Updates from Wednesday, July 9
Luiz Felipe Scolari spoke again on Wednesday after Brazil's 7-1 loss to Germany and refused to leave the position in the face of fierce criticism (via Dan Roan of the BBC):
Scolari holding press conference - refuses to quit - says he'll take stock & have talks with CBF after 3rd/4th play off & end of World Cup— Dan Roan (@danroan) July 9, 2014
BBC Sport had comment from the Brazilian Football Confederation following the announcement:
Brazilian Football Confederation says in a statement: "Scolari and his entire coaching staff deserve our respect and gratitude."— BBC Sport (@BBCSport) July 14, 2014
An apology was definitely in order from Brazil manager Luiz Felipe Scolari following his side's 7-1 loss to Germany in Tuesday's World Cup semifinal match.
Scolari took responsibility for the Selecao's poor performance, which will go down as one of the worst in World Cup history. Sam Borden of The New York Times highlighted the key points Scolari made in his post-match press conference:
Scolari: "To the people: First of all, please excuse us for this negative mistake."— Sam Borden (@SamBorden) July 8, 2014
Scolari: "The catastrophic result can be shared with the whole group ... but the results, the person responsible, is me."— Sam Borden (@SamBorden) July 8, 2014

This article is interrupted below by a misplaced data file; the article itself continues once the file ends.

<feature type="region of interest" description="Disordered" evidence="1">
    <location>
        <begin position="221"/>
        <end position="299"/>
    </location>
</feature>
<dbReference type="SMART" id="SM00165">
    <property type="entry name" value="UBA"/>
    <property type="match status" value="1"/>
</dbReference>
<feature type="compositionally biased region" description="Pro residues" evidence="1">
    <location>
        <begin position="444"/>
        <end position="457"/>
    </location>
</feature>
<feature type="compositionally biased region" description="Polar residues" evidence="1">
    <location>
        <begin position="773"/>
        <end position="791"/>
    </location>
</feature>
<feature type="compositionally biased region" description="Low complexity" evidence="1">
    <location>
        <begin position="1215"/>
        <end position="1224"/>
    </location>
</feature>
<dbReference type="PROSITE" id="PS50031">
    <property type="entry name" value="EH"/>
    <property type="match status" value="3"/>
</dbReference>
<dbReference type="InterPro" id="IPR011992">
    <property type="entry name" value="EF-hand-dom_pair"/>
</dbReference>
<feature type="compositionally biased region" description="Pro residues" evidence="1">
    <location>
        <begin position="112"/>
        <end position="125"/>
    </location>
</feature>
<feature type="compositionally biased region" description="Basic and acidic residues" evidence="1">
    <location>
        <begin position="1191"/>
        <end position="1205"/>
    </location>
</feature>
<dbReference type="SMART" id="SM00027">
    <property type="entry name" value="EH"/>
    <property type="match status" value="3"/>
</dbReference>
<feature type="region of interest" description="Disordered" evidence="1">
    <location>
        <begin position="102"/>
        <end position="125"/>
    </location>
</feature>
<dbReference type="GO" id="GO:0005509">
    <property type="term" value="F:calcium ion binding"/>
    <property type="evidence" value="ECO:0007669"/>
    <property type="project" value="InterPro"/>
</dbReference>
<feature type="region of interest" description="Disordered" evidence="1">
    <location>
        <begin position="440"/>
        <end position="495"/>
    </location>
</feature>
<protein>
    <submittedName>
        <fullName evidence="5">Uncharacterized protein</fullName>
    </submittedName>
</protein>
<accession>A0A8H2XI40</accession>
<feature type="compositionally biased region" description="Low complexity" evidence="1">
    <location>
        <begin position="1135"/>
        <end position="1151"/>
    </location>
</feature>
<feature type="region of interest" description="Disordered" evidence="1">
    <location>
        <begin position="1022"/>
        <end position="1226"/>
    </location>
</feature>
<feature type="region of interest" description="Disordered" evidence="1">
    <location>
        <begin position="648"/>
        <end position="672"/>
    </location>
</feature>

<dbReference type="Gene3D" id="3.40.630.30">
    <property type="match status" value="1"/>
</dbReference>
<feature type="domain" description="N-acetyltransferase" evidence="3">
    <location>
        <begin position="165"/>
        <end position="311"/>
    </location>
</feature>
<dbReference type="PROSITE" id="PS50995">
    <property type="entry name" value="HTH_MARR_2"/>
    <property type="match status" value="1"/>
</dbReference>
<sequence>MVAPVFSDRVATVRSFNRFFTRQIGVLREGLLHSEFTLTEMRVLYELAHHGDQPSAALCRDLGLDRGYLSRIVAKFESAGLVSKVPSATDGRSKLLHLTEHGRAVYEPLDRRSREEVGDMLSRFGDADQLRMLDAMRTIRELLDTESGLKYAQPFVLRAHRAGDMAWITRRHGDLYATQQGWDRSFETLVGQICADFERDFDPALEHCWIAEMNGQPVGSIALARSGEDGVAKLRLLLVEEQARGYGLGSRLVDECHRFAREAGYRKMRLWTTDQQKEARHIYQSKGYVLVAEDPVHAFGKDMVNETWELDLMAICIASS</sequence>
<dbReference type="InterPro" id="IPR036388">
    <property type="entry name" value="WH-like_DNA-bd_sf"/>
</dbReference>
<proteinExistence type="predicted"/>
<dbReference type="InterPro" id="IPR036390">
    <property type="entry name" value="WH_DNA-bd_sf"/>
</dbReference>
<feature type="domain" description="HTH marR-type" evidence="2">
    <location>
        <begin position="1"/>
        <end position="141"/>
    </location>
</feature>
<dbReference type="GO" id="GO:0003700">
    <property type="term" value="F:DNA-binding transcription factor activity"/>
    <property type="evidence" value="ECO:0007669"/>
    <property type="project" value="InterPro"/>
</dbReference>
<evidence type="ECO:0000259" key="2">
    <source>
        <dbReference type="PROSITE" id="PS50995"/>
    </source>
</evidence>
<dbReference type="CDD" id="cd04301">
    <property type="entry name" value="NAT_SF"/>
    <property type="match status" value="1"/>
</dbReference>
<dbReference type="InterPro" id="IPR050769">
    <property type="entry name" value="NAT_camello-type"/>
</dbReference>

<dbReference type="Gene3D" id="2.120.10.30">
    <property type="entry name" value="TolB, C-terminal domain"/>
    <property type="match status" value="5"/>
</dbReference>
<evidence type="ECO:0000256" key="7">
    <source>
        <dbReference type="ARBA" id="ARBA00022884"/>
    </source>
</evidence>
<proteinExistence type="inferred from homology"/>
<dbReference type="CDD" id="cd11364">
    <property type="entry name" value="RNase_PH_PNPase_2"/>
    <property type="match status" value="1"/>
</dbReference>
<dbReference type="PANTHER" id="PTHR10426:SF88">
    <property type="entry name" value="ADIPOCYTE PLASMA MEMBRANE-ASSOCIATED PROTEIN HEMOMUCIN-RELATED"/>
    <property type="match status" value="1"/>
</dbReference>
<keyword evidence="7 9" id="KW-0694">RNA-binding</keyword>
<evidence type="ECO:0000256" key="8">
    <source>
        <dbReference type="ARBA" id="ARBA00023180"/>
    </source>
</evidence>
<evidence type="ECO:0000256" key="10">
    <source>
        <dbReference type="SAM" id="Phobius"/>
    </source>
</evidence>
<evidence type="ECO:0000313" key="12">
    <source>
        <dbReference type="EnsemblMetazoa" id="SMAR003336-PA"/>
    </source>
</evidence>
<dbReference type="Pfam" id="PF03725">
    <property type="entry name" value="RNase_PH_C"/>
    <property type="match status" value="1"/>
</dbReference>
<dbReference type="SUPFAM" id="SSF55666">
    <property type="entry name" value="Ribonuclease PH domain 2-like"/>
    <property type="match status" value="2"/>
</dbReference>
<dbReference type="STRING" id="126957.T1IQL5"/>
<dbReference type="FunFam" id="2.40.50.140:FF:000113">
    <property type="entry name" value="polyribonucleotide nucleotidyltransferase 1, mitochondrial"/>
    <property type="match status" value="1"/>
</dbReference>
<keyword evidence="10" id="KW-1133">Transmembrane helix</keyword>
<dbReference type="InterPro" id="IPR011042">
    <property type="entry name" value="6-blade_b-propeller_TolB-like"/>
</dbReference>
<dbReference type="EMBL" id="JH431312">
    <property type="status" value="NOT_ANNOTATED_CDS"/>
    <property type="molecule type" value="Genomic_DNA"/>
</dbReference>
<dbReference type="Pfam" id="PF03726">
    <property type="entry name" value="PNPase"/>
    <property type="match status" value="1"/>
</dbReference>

Scolari: "We've lost. I was the one who made the choices."— Sam Borden (@SamBorden) July 8, 2014
Scolari: "If I were to think of my life ... I think it was the worst day of my life."— Sam Borden (@SamBorden) July 8, 2014
Scolari: "I'm going to be remembered probably that I lost 7-1. But that was a risk I knew I was taking."— Sam Borden (@SamBorden) July 8, 2014
Jack Lang of the Daily Mirror relayed Scolari's praise for Germany, in which he discussed the indomitable nature of the opponent:
BBC Sport's Phil McNulty weighed in on how well the Germans fared but also accentuated how disappointing this was for Brazil:
Brazil 1 Germany 7. Magnificent Germany but embarrassment for a proud football country such as this one.— Phil McNulty (@philmcnulty) July 8, 2014
Playing as hosts brought with it the pressure to pull through for a victory. The Selecao were without their best attacking threat in Neymar and their defense's captain in Thiago Silva, but even their presence likely would not have been enough to avoid such a collective meltdown.
Which factor deserves the most blame for Brazil's loss to Germany?
Scolari's counterpart, Germany's Joachim Low, is a reputed tactician whose attack put together a peerless effort and was relentless for 90 minutes. It was also such a stark contrast to the haplessness with which Brazil played on the back line, which can be pinned on its boss.
Brazil players huddled in the middle of the pitch after the blowout defeat amid boos and disapproving whistles from the native fans. Beyond just the fans, even the team will be hard-pressed to support Scolari as the long-term manager moving forward following this crushing blowout.
As successful as Scolari has been in the World Cup throughout his managerial career, it's human nature to emphasize the negatives over a myriad of positives. Scolari even acknowledged that he'll be remembered more for Tuesday's loss than anything he's accomplished in the past. That hurts his prospects moving forward and in preparation for the 2018 World Cup.
It will be interesting to see how Brazil responds in the third-place consolation match against the loser of Argentina and the Netherlands. If the Selecao can bounce back and put forth a respectable showing, perhaps Scolari's job security won't be as tenuous.